Things That Matter

It Turns Out Everyone Should Be Obsessed With Teens Portraying Moments In History On Tik Tok

It’s easy to shrug off the rising craze of Tik Tok as another social media trend for a new generation. After all Gen Zers have taken to the app in the same ways that Millenials quickly obsessed over apps like SnapChat and Instagram. But the fun social media video app which has launched millions of videos showing users lip-syncing and performing comedy and talent videos is proving itself as a platform that’s ready to cross generations. Even ones that are hundreds of years apart. 

Recently, a fun trend being shared by Tik Tok teens online has been reiterating moments in history through a more light-hearted lense. From moments in history that explore the Atlantic slave trade to U.S. history teens on TikTok are lighting up the app with facts and lessons.

Colonization Of The Continent of Africa, 1400s

Taking some of the more tragic moments in our world history and simplifying them for their audiences, are generally the usual approach to most of these videos. We love the way this Tik Tok in particular calls out the involvement of Great Britain, France, Spain and Portugal in the colonization of the continent of Africa in the 1400s.

European Age Of Exploration/ Invasion, 1405 – present

This clever Tik Tok teen used music and editing to describe the invasion of the Americas and the destruction of the Indigenous populations in the area. There’s no doubt that the arrival of Europeans in the Americas and continent of Africa brought various diseases including smallpox, the bubonic plague, cholera, chickenpox, and the common cold. While at times the spread of these diseases were by mistake, it wasn’t always accidental. At the Siege of Fort Pitt in 1763,  the British gave items as gifts to Indigenous people that had come from a smallpox infirmary in hopes of spreading the diseases to tribes.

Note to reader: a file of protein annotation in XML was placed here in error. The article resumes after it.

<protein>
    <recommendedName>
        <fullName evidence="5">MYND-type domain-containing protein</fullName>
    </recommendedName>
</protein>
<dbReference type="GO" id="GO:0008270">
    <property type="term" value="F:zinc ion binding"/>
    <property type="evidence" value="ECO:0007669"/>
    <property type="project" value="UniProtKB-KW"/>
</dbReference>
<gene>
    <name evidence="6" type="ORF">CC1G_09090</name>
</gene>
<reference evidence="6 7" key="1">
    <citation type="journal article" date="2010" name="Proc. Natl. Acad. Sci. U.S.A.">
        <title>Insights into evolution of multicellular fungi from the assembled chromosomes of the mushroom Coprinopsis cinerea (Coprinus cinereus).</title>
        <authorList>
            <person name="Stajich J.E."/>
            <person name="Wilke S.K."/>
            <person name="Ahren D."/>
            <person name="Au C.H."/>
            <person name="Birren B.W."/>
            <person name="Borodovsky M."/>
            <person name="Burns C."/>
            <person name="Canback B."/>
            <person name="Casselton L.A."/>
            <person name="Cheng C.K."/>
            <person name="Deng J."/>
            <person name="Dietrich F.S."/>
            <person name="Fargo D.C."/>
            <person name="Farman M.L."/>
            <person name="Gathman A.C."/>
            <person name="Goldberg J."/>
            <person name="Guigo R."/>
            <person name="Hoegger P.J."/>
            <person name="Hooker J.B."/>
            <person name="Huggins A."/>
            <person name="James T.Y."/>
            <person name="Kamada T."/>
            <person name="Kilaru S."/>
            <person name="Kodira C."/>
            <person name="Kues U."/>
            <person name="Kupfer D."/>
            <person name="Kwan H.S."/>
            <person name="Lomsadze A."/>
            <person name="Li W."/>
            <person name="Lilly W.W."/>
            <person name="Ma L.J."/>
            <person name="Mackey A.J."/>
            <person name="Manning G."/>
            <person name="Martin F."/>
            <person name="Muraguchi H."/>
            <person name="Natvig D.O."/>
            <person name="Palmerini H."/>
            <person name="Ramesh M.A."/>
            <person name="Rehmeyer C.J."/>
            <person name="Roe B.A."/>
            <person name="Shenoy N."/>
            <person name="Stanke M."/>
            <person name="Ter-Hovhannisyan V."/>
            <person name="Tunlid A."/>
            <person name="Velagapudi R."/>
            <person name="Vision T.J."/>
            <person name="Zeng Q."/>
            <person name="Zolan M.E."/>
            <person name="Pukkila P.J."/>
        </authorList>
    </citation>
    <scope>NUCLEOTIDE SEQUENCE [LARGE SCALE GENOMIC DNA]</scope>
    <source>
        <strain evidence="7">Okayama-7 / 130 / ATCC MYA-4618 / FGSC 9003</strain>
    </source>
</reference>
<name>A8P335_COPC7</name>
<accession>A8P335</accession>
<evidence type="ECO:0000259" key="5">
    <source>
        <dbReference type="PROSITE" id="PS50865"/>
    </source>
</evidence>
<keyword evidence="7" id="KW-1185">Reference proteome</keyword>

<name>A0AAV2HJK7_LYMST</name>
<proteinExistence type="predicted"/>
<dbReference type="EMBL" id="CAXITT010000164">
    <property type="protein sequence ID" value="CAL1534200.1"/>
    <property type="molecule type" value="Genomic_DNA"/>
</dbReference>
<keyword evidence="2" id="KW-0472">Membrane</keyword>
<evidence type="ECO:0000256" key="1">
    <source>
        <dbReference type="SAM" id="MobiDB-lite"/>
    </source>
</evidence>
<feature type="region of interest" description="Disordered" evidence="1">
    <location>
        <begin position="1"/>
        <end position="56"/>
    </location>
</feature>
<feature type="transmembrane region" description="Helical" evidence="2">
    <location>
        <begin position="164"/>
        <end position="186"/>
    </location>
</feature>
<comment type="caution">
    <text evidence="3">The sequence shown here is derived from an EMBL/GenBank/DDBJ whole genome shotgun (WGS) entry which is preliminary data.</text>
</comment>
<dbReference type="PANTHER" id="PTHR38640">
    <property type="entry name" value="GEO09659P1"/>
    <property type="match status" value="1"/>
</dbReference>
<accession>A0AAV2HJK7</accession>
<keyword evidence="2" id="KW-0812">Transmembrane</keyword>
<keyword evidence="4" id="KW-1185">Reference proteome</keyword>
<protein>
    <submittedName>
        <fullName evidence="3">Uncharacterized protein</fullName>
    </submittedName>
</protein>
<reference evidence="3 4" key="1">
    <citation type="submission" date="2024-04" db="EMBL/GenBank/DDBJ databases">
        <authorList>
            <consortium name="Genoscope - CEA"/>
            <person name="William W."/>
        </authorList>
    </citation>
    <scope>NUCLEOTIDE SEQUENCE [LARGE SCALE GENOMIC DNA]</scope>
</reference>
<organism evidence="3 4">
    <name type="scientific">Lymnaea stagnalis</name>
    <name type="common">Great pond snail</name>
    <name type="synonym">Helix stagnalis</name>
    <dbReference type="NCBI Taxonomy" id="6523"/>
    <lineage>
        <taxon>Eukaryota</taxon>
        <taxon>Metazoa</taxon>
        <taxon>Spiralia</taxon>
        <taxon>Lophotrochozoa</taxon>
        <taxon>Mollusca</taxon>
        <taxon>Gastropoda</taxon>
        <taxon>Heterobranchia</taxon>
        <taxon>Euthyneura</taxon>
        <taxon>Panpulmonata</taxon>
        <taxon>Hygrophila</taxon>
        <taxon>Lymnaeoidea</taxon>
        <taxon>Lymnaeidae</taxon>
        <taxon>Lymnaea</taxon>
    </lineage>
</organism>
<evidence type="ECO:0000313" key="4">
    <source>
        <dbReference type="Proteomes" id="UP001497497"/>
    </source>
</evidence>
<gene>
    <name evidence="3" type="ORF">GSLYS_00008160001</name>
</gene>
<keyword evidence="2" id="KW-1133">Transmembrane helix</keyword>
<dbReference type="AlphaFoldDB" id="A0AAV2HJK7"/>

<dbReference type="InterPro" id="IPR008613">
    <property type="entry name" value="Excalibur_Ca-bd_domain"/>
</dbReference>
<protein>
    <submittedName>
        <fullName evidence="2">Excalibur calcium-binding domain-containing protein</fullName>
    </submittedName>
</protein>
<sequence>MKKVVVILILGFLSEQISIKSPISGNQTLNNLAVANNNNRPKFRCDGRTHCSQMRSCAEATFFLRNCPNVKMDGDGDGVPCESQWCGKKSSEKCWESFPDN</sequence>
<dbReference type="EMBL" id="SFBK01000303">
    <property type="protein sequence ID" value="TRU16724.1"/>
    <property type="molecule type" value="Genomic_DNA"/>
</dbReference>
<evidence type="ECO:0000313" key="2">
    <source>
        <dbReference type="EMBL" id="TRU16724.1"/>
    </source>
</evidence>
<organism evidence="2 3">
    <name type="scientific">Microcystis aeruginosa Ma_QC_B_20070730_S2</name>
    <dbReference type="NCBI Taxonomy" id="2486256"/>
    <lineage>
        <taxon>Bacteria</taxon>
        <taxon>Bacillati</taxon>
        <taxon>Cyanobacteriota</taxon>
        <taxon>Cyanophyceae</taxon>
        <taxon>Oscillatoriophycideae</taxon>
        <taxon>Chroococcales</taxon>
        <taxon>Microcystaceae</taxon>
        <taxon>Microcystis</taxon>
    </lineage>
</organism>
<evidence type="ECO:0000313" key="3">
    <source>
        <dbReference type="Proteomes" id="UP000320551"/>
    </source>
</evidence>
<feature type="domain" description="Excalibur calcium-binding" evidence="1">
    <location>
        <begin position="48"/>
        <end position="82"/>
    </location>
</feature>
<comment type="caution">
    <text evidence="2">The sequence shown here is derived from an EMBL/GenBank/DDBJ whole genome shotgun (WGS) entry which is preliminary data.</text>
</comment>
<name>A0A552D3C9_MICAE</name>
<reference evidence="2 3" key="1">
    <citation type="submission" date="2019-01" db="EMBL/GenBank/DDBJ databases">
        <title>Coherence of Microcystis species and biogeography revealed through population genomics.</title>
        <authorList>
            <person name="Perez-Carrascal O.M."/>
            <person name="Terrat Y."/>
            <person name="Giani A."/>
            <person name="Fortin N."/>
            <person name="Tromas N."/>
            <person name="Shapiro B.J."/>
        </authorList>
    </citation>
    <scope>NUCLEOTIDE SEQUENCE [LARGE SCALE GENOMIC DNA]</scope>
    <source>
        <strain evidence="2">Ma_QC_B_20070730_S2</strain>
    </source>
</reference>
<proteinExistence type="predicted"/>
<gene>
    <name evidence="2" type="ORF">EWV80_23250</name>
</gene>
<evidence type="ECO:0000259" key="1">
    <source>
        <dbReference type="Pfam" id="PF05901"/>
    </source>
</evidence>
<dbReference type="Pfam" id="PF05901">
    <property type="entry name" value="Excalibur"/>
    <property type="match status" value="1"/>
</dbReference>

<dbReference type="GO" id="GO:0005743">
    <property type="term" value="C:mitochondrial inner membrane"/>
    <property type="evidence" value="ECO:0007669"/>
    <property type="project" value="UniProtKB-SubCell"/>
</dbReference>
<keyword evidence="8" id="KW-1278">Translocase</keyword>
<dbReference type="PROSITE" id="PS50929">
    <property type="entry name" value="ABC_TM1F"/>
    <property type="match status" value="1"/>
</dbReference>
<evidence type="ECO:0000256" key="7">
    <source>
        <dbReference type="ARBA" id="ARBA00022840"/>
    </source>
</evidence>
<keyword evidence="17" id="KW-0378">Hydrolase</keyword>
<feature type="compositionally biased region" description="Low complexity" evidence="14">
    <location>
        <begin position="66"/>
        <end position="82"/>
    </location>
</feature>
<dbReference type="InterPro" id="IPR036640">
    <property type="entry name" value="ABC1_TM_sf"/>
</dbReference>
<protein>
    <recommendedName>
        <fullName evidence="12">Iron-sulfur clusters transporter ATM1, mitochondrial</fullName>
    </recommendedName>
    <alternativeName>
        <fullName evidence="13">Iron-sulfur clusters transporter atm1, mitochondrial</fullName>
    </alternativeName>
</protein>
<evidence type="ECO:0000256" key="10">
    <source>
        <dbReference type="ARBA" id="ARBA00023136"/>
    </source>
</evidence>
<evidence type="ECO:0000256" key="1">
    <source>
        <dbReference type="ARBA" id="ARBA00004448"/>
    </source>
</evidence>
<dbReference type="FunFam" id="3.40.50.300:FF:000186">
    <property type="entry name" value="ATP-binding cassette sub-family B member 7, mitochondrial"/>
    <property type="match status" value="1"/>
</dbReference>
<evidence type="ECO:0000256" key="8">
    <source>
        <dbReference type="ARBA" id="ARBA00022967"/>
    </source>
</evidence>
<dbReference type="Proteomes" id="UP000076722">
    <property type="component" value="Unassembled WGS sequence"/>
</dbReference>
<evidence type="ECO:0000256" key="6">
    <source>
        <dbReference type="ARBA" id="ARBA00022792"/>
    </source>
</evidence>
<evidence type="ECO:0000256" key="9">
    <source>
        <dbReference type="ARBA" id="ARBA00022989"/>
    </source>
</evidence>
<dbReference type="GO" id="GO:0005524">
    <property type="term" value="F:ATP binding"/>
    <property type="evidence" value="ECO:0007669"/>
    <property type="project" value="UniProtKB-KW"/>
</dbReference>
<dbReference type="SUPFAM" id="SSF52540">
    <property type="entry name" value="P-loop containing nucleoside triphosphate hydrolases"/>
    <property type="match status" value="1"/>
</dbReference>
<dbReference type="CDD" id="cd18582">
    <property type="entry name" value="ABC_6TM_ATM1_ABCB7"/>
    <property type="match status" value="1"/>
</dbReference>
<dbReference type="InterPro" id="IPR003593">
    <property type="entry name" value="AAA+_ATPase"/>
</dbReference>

Henry VIII Has His Marriage T Catherine of Aragon Annulled In Favor of Anne Boleyn, 1533

This hilarious Tik Tok pretty accurately conveys the drama that went down when the King of England decided he wanted to make his mistress his wife. Spanish princess Catherine of Aragon didn’t see what she had coming when she married her second husband Henry VIII. The young queen. Though she’d been married to the king for 24 years, he had their marriage annulled. 

Reign of Catherine The Great of Russia, 1762-1796

This Tik Tok portraying the life of and reign of Catherine The Great of Russia truly does cut the story down pretty quickly, but we have to acknowledge who fun and sweet it is.